Vladimir Katriuk, at his honeybee farm in Ormstown, Que., on Wednesday is alleged to be one of the world's most-wanted Nazi war criminals.Ryan Remiorz/THE CANADIAN PRESS
ORMSTOWN, QUE.—Propped up by a shovel that acts as his cane, Vladimir Katriuk putters about his wooded lot in rural Quebec, caring for his bees and appearing to have few worries other than this season's honey yield.
But a prominent Jewish human-rights organization insists there's much more to the cordial 91-year-old beekeeper — whom they allege is of the world's most-wanted Nazi war criminals.
The Simon Wiesenthal Center recently ranked Katriuk No. 4 on its Top 10 list of suspected former Nazis, after a new study alleged he was a key participant in a village massacre during World War II.
An academic article alleged that, in 1943, a man with his name lay in wait outside a barn that had been set ablaze, operating a stationary machine gun and firing on civilians as they tried to escape. The same article said the man took a watch, bracelet and gun from the body of a woman found nearby.
Katriuk spoke with The Canadian Press this week at his small farm in Ormstown, just under an hour's drive from Montreal.
He has denied any involvement in war crimes in the past. This week he repeatedly refused to discuss anything about himself — other than his passion: the honey bees.
"I have nothing to say," Katriuk said of the accusations, after putting down a beekeeper's smoker and replacing a mesh veil for a floppy ball cap.
"When we talk about bees, that's different. When we talk about my own affairs, that's something else. I'm sorry."
Asked how he felt about having his name on the list of worst surviving Nazis, Katriuk paused. He reached into a box and pulled out a piece of a beehive: "You see?" he said. "Here they have started to make the royal cell (for a queen bee)."
The otherwise chatty Ukrainian-Canadian, who moved to Canada in 1951, claimed he wasn't aware his name was added to the Simon Wiesenthal Center's list.
When pressed again about the allegations, he replied: "Let people talk."
Katriuk has faced accusations that he was a Nazi collaborator before, but this week Katriuk seemed fixated only on his bees, and their well-being.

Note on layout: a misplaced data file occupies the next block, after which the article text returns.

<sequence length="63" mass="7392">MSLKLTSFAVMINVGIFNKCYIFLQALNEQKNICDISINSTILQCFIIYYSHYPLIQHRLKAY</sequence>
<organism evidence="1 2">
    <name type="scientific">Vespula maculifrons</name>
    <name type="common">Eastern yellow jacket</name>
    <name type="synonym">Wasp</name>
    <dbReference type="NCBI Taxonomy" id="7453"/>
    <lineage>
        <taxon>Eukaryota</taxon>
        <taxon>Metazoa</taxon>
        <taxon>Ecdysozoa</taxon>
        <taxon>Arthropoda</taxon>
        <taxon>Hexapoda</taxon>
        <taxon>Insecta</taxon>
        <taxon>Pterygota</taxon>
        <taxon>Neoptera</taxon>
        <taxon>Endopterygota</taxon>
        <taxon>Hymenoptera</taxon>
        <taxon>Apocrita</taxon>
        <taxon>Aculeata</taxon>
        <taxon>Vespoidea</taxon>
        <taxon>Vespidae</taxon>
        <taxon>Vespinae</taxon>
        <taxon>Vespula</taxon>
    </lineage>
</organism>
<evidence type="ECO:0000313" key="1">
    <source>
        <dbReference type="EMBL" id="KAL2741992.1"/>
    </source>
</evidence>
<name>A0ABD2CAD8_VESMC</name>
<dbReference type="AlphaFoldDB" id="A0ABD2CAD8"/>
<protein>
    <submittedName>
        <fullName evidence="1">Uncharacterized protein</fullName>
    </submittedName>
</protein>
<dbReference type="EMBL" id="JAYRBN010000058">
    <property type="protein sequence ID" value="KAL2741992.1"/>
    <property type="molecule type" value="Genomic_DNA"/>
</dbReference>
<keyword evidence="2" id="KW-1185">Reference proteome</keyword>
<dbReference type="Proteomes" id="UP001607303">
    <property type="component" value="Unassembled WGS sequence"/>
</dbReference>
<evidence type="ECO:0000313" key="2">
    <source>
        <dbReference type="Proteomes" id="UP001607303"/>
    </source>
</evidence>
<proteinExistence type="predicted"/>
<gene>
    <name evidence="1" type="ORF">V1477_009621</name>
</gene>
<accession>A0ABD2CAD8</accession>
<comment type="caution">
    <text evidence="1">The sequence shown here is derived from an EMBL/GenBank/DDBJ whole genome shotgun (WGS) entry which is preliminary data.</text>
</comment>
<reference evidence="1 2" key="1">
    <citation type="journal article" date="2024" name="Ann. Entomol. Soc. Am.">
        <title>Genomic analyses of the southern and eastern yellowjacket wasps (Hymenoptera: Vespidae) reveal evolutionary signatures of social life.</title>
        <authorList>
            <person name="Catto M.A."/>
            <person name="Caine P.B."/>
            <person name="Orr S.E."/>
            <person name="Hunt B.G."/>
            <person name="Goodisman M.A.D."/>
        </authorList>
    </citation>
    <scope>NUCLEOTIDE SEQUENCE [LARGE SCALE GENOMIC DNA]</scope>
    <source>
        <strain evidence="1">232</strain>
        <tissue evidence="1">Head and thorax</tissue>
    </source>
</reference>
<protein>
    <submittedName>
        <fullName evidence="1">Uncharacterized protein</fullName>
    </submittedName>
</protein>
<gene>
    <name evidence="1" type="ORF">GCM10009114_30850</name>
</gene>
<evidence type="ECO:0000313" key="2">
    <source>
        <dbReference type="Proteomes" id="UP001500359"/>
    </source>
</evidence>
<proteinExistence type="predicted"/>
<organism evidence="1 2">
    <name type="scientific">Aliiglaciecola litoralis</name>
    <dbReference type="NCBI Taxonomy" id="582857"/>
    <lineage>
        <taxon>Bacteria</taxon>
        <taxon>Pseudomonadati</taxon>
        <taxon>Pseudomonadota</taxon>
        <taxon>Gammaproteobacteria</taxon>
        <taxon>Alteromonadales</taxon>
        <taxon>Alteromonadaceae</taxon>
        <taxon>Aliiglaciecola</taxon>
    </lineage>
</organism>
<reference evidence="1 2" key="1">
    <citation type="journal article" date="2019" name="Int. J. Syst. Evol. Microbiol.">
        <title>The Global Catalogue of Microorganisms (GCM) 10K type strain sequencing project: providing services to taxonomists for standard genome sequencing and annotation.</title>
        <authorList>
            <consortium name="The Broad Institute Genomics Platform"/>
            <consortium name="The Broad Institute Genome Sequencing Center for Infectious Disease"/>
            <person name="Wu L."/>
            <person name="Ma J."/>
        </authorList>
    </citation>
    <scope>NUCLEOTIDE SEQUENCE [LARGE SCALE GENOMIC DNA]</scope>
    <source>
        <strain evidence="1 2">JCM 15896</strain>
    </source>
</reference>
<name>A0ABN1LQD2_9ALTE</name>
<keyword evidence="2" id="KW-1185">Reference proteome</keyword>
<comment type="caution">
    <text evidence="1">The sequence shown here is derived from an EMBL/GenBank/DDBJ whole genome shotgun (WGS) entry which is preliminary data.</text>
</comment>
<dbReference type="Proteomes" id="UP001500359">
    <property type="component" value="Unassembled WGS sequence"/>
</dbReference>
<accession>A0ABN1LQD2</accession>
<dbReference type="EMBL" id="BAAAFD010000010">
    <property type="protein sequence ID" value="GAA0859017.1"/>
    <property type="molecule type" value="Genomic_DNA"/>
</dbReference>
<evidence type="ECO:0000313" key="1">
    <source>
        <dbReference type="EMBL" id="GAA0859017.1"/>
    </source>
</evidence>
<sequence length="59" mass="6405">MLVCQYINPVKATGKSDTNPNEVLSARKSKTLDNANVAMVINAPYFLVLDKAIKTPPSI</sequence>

Katriuk had an operation on his left knee three years ago and needs another one on his right, so he hobbles while moving between the close to 20 beehives that sit in rows on his land.
Despite the aches, he appears sturdy for his age.
"It's thanks to the bees that I'm still alive and that I can still move around," Katriuk said over the constant background hum of the insects.
Katriuk, who lives in a small house on the property with his wife, has been raising bees since 1959 and he insists he has only been stung a few times.
"I'm not scared of bees," said Katriuk, who sells honey off from his property for about $1.75 per pound. "You have to go softly, you can't agitate them."
A neighbour described Katriuk as a quiet man who keeps to himself in the sparsely populated area, only a few kilometres from the U.S. border.
"He's a quiet guy. I don't think he mixes in the community ever," said the man, who did not want to be named.
The neighbour acknowledged that locals are aware of the allegations about Katriuk, which have made many news headlines over the years.
The Federal Court ruled in 1999 that Katriuk lied about his voluntary service for German authorities during World War II in order to obtain Canadian citizenship.
The court concluded Katriuk had been a member of a Ukrainian battalion implicated in numerous atrocities in Ukraine — including the deaths of thousands of Jews in Belorussia between 1941 and 1944.